A level of difficulty entails certain assumptions. Problems arise when those assumptions do not obtain. Most difficulty settings assume some level of experience, either in player skill or numerical balance.
Numerically, a new raid tier assumes a certain gearscore, probably that almost everyone on your team has a partial set from the last raid tier. You could shoot lower or have a DPS check that assumes full tier 12 before you have a reasonable chance at tier 13, but that will lead to easy/difficult raids. The new raid will also assume that you already know all your class abilities and how to use them to counter common situations. Hard mode for the new raid will assume that you have beaten normal mode and know all the mechanics.
Pixel click bosses assume that you already know everything the bosses can do. Well, no, they don’t assume that, but beating them is balanced around that. You are expected to research or fail the first few times until you know what that icon means. If you have the time and resources to spend on first-hand research, you can be a trailblazer. If not, the wiki and Youtube are there for you. If difficulty were tuned to give you a reasonable chance walking in blind, you would probably find the fights trivial when you did not need to spend two minutes reading abilities and thinking about how they interact. (LotRO’s “In Their Absence” update did many things very well, including hitting this balance of fair bosses.)
When I say that Guild wars expects you to have the wiki open, I mean that the difficulty of encounters is tuned around players’ already knowing what those encounters are. You can beat many/most of them going in blind, and the mastery reward almost certainly involves knowing the encounters once you are past the tutorial missions. Later missions are balanced around the assumption that you have capped your equipment and that you have taken time to farm elite skills. With the right skill setup, missions can go from a 5% chance of success to a 95% chance of mastery. Even the hardest missions are not balanced around the assumption of the perfect build, so the perfect build can make it trivial, but an all purpose build may not work for all purposes, and it certainly might not get you to the mission bonus needed for the titles.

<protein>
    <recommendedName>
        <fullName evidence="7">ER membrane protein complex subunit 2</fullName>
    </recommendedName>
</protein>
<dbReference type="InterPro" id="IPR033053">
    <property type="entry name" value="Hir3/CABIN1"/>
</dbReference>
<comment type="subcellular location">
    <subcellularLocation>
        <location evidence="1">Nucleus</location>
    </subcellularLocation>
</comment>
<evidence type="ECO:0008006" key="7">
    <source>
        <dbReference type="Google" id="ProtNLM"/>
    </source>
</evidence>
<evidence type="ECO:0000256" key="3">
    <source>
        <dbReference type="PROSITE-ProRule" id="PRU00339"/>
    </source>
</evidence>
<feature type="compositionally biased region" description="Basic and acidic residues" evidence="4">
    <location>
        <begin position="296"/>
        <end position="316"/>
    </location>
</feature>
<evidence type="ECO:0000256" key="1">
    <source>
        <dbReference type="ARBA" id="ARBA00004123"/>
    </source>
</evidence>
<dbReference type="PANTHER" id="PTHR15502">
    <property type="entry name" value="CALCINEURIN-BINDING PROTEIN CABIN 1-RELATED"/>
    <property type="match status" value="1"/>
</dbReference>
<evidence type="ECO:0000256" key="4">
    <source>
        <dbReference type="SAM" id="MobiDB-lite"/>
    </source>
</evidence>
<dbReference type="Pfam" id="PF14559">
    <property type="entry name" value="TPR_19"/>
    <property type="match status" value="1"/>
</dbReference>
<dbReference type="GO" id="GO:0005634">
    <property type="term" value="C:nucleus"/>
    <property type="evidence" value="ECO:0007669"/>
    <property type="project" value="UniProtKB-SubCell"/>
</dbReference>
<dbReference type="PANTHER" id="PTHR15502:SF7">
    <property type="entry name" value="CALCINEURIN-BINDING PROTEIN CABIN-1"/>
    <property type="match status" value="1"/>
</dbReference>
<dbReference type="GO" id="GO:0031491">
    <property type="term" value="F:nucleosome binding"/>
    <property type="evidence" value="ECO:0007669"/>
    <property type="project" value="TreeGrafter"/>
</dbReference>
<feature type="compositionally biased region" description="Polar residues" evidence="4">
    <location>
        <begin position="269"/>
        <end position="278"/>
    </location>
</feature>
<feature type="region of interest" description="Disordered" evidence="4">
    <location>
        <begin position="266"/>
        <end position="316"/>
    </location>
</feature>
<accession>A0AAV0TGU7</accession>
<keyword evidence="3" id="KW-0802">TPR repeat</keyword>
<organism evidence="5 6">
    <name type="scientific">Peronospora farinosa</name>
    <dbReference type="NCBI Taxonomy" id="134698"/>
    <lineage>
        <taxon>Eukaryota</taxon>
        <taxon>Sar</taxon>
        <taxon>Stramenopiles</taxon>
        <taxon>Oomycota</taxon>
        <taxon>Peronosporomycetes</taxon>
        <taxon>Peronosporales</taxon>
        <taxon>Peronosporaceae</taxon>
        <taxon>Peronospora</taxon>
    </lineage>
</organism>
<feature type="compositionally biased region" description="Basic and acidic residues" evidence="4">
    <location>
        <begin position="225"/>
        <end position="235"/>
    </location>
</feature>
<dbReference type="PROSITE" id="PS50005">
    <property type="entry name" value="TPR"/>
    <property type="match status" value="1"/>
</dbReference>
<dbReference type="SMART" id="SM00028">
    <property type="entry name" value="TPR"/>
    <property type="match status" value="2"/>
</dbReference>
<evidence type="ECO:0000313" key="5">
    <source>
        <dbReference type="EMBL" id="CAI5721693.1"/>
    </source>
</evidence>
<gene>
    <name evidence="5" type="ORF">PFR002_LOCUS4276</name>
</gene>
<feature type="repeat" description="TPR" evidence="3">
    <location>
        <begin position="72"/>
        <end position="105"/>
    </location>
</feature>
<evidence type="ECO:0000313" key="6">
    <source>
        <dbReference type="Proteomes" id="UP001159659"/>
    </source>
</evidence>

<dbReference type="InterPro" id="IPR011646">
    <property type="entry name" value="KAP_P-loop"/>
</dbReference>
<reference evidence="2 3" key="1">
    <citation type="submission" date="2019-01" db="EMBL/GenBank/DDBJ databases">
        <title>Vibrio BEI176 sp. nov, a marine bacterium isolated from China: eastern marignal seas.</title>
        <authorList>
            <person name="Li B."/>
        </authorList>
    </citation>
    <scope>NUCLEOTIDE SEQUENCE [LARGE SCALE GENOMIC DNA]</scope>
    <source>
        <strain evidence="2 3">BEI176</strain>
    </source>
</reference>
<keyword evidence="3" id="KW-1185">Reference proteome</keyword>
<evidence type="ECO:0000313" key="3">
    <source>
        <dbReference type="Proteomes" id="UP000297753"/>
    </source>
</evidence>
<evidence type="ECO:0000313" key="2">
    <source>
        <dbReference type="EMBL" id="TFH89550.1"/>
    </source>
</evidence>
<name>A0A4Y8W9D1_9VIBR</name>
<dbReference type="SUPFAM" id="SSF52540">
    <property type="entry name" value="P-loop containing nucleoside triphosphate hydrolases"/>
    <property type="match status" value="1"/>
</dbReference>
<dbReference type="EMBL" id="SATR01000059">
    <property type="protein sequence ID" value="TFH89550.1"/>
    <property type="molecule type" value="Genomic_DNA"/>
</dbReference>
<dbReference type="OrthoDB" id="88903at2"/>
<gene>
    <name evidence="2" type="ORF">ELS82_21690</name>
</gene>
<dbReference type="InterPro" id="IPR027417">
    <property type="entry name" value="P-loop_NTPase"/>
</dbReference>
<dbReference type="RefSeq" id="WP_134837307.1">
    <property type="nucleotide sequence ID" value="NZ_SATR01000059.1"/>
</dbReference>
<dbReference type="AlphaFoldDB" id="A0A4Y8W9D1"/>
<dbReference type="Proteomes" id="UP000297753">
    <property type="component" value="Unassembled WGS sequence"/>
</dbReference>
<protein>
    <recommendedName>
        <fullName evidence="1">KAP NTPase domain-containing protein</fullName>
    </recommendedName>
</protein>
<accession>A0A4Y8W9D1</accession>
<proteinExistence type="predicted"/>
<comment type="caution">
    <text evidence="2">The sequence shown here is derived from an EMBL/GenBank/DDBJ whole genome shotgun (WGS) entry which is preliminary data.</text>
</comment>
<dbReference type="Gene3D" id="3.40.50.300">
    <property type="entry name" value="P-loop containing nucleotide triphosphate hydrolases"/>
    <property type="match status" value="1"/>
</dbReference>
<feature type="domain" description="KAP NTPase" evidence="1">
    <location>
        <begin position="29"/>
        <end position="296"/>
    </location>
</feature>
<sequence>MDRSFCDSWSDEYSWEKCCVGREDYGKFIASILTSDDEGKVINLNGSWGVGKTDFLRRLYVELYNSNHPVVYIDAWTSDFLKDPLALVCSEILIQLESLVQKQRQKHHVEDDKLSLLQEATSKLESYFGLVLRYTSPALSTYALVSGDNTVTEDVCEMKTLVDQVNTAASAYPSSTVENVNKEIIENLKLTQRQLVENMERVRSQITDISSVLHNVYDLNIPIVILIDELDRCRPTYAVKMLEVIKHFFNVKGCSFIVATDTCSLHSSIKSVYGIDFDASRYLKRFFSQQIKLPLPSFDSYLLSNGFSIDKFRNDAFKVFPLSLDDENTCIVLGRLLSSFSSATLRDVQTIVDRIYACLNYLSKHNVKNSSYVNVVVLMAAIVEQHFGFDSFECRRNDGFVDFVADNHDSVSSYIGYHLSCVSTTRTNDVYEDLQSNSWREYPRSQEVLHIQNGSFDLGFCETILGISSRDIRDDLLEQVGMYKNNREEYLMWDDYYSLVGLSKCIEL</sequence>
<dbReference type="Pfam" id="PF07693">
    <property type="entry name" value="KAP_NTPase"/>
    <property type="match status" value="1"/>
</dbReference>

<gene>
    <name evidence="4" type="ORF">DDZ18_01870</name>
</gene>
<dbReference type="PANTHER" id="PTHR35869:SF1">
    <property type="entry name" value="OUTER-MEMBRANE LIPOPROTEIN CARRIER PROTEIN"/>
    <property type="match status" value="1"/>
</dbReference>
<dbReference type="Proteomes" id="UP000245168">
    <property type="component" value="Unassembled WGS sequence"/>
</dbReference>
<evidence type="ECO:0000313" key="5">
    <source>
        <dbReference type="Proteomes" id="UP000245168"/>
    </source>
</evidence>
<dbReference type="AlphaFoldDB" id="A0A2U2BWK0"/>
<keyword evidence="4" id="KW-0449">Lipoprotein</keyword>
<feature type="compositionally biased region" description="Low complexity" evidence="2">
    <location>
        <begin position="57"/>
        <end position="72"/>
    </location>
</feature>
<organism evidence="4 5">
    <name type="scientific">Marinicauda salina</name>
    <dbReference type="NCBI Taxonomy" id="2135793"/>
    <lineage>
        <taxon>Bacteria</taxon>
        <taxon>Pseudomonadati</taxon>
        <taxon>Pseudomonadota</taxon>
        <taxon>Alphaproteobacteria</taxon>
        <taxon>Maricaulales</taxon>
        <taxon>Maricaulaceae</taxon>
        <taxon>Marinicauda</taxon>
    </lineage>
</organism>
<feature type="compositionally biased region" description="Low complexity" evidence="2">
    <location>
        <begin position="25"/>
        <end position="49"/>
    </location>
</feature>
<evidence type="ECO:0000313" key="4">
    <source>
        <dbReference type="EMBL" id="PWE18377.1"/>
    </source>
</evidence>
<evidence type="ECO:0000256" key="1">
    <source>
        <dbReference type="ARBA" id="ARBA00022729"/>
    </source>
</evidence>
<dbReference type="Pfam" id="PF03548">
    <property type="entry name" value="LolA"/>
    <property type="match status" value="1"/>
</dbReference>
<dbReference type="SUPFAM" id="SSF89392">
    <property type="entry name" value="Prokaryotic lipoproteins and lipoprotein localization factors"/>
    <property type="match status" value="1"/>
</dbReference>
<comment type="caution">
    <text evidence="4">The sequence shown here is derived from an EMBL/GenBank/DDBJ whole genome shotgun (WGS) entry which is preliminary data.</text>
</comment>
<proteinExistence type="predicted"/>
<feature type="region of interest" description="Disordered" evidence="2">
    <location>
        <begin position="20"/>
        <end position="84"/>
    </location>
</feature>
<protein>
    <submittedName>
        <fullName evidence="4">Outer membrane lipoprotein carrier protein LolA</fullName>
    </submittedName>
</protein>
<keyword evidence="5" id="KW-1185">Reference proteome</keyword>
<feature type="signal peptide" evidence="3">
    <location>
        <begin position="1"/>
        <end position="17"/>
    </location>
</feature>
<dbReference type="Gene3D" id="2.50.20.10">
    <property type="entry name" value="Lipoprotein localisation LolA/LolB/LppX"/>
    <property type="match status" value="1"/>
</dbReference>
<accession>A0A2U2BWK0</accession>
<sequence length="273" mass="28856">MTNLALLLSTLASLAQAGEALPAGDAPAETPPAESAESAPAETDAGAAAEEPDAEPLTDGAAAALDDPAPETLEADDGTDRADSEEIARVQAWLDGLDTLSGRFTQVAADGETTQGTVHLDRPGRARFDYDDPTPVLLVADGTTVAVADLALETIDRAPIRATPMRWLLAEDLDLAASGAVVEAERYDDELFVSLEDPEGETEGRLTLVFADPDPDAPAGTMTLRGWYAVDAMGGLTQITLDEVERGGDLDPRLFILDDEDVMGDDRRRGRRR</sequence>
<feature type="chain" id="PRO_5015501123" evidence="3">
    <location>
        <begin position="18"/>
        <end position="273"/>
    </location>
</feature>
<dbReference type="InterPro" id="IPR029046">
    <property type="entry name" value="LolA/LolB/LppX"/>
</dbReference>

Most of us come from a single-player game background, and the “gotcha” moments there are so common that it is actually shocking to have a one-phase final boss. Oh look, I needed to bring two entirely different weapons to the final fight, and I lost half my health for not leaping away from the boss the instant he died. Yawn. Okay, learn how phase two works, then re-load and re-do phase one. Let’s hope we didn’t waste too much time on phase one. Do I sound bored? I’m bored with it. It’s both obvious and nigh impossible to plan for, so the game is effectively taxing you X minutes by not having a save point between boss phases. You know it’s going to try to screw you over, just like you knew a big fight was coming when you found the stack of health and ammo.
That moment is far worse in multi-player games because it needs to be balanced around everyone knowing, so being the one guy who does not know means ruining it for everyone. That’s not fun design. You face lots of situations where there is a briefing before the fight and half the players are just following orders while trying to get some sense of what is going on here. That’s not a lot of fun as either the leader or the follower, and there is a narrow window for groups that already know each other to explore collectively without anyone feeling dragged along or held back … but you’ve already heard my rants about games that need you to bring all your own friends and fun to work (short version: so you might as well play anything because the game is not carrying its weight).
The numeric balancing is clearer. You can demonstrate that X DPS or Y gearscore is needed to reasonably beat a fight. The developers could even post that on the entry screen. Skill and knowledge balancing is much harder.